Also known as a teeick in Orkney (and a peewit elsewhere in the country), these are less common than they were, possibly as a result of land drainage, but the breeding population is around 4,000 pairs. During autumn and winter, flocks of up to 500 birds are not uncommon. Many birds leave the islands under snow cover.
The redshank is a medium-sized wading bird, which is well distributed in Orkney's marshland areas, with over 1,500 pairs throughout the islands. It has longish red legs and a long, straight bill. It is grey-brown above and whitish below. In flight, it shows very obvious white rear edges to the wings and a white 'V-shape' up its back. The winter population has been estimated at 7,000 birds.
Also known as a whaup in Orkney, there are around 5,000 breeding pairs, with winter numbers boosted to around 20,000. The curlew is the largest European wading bird, instantly recognisable with its long down-curved bill, brown upperparts and long legs. Nationwide, there have been worrying breeding declines in many areas largely due to loss of habitat through agricultural intensification. You can spot curlews all year round in Orkney.
Snipe have very long, straight bills that they use for probing deep into wet mud. They nest quite commonly in Orkney’s wetlands and also on our wetter moors. There are probably over 3000 pairs nesting in the islands but their numbers are greatly enhanced in autumn when migrants arrive from further north. Snipe have a very distinctive display flight They dive through the air with their stiff outer tail feathers angled out from the rest of the tail. This produces a buzzing noise called ‘drumming’.
This is the commonest wader in Orkney and can be seen almost everywhere except on the moors. An estimated 12,500 pairs nest in the islands drawing attention to themselves by their very noisy behaviour. On the shore, as their name suggests, oystercatchers feed on shellfish but inland, they feed largely on earthworms.
Only a winter visitor, Orkney’s population of purple sandpipers has been estimated at 5-6,000. These spend the winter on rocky seashores feeding on invertebrates. Uncertainty surrounds their migration routes, however. It is possible that their breeding grounds are on Baffin Island in Canada.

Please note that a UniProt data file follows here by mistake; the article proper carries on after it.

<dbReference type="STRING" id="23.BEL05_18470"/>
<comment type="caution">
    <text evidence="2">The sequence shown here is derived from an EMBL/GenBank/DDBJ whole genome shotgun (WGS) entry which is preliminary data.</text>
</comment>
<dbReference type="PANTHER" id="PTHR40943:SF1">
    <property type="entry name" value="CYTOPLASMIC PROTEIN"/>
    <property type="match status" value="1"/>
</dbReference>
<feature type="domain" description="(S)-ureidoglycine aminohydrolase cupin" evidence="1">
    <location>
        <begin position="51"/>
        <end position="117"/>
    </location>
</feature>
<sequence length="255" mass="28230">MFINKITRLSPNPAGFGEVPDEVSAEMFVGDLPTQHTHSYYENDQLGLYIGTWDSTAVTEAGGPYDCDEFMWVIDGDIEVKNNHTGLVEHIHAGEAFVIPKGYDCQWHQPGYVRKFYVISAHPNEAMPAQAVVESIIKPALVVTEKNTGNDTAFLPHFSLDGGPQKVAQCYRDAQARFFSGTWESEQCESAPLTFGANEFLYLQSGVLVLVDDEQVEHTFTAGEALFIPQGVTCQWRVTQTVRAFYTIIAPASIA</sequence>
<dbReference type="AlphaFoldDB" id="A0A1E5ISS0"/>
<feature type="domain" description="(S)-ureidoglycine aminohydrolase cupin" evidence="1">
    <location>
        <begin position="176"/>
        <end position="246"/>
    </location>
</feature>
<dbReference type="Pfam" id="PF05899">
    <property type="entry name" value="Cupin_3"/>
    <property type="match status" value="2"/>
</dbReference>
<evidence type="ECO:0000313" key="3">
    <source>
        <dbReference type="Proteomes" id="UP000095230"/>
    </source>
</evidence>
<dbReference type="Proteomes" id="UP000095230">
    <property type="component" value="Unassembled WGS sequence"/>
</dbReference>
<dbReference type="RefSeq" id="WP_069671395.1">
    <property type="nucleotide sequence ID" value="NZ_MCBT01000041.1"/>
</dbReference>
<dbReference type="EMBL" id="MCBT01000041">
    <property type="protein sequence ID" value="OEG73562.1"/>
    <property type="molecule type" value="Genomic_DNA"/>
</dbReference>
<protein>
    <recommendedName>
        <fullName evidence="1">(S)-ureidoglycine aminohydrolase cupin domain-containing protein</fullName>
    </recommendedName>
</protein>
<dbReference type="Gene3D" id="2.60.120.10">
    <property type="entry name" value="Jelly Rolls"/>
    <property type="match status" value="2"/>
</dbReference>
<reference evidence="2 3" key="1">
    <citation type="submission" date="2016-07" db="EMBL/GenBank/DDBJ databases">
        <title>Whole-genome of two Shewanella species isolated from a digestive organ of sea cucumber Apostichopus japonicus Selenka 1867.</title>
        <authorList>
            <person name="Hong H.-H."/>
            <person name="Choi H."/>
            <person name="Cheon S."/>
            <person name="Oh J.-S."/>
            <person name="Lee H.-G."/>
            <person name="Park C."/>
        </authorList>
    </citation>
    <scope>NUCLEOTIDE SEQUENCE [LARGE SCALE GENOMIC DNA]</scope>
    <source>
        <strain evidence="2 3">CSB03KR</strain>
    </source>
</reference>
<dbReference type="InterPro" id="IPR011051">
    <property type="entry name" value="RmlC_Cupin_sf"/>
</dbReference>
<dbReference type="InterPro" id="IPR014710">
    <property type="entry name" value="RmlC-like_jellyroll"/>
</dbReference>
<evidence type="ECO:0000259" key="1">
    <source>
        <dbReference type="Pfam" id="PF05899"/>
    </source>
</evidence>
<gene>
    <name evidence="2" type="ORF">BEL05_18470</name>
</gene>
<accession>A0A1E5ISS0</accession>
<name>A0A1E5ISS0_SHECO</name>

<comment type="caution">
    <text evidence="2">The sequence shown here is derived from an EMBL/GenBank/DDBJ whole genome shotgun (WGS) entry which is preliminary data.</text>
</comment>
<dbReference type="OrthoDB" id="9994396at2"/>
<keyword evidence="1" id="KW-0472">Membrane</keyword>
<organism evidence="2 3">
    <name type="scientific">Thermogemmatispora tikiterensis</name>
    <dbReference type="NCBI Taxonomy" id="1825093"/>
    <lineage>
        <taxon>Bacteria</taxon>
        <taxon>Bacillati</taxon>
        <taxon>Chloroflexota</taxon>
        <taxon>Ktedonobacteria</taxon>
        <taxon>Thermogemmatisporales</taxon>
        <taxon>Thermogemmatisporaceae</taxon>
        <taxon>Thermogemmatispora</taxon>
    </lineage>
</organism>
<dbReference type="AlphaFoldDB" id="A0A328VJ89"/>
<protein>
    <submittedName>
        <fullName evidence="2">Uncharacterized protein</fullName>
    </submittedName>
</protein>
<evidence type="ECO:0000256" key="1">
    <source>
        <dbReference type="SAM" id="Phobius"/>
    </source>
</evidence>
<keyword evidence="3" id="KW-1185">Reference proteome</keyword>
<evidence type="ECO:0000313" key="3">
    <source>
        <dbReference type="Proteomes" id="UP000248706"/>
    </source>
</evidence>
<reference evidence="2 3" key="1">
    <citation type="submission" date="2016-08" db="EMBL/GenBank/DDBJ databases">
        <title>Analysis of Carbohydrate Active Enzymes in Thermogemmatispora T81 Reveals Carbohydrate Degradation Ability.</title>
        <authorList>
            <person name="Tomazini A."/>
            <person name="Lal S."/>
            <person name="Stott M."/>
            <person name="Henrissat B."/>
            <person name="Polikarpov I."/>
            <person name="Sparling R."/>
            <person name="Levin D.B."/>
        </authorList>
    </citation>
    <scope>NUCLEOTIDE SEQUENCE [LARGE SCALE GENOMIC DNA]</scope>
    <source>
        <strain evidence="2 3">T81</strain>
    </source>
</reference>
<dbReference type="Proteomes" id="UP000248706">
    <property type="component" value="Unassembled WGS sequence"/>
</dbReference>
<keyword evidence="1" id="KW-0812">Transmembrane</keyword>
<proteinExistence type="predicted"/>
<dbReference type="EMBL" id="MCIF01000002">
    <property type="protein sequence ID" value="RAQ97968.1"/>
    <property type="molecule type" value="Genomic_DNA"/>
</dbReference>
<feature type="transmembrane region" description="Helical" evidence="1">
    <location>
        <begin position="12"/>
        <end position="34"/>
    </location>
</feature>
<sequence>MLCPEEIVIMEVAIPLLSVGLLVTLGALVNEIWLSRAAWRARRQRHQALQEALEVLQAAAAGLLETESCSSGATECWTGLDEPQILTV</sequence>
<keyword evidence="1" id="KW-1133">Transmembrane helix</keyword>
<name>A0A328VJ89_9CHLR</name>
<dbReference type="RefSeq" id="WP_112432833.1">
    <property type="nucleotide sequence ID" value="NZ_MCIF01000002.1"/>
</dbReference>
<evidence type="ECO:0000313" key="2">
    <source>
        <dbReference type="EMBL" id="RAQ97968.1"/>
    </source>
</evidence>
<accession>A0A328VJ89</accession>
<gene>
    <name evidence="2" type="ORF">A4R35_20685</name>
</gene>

Another winter visitor, turnstones are rather commoner than the purple sandpipers but are often found with them feeding on rocky shores and often, as their name suggests, flicking over stones to find their food. Ringing recoveries have shown that at least some of our turnstones come to us from Ellesmere Island in the Canadian Arctic.
The fulmar is known as a mallimack or malli in Orkney dialect. Its common names are the Northern fulmar, fulmar petrel or Arctic fulmar and its proper name is Fulmarus glacialis. Orkney is a paradise ...More
The guillemot (Uria aalge), known as the aak in Orkney, has a dark brown head, neck and upperparts. It has a distinctive white line across closed wings. The bill is black and tapering and legs are dar...More
There are about 10,000 razorbill (Alca torda) in Orkney – a member of the auk family locally called the coulter-neb or sometimes the sea crow (sea craa). They are noisy, quarrelsome birds that nest ...More
Everybody’s darling, the puffin, or the tammie norrie as it is affectionately known in Orkney, brings a smile to the face of anyone lucky enough to see it. This small auk is worth seeking out in som...More
This large, bright, attractive bird with black wingtips is known as the solan goose in Orkney. There are 5,000 pairs in Orkney with the largest colony on remote Sule Stack 40 miles west of mainland Or...More
This great pirate of the skies is infamous in Orkney for terrorising anyone who goes near its nest during the breeding season. Always known in Orkney as the bonxie, its dive-bombing tactics around you...More
Birds of Prey
Click to Enlarge Click to Enlarge Click to Enlarge Click to Enlarge Click to Enlarge Click to Enlarge Click to Enlarge Click to Enlarge Click to Enlarge Click to EnlargeHen-harrier This is Orkney'...More
Shelduck A mainly black and white duck with a conspicuous chestnut breast band; larger than a mallard but smaller than geese such as greylag and Canada. It has a particularly prominent red bill, bl...More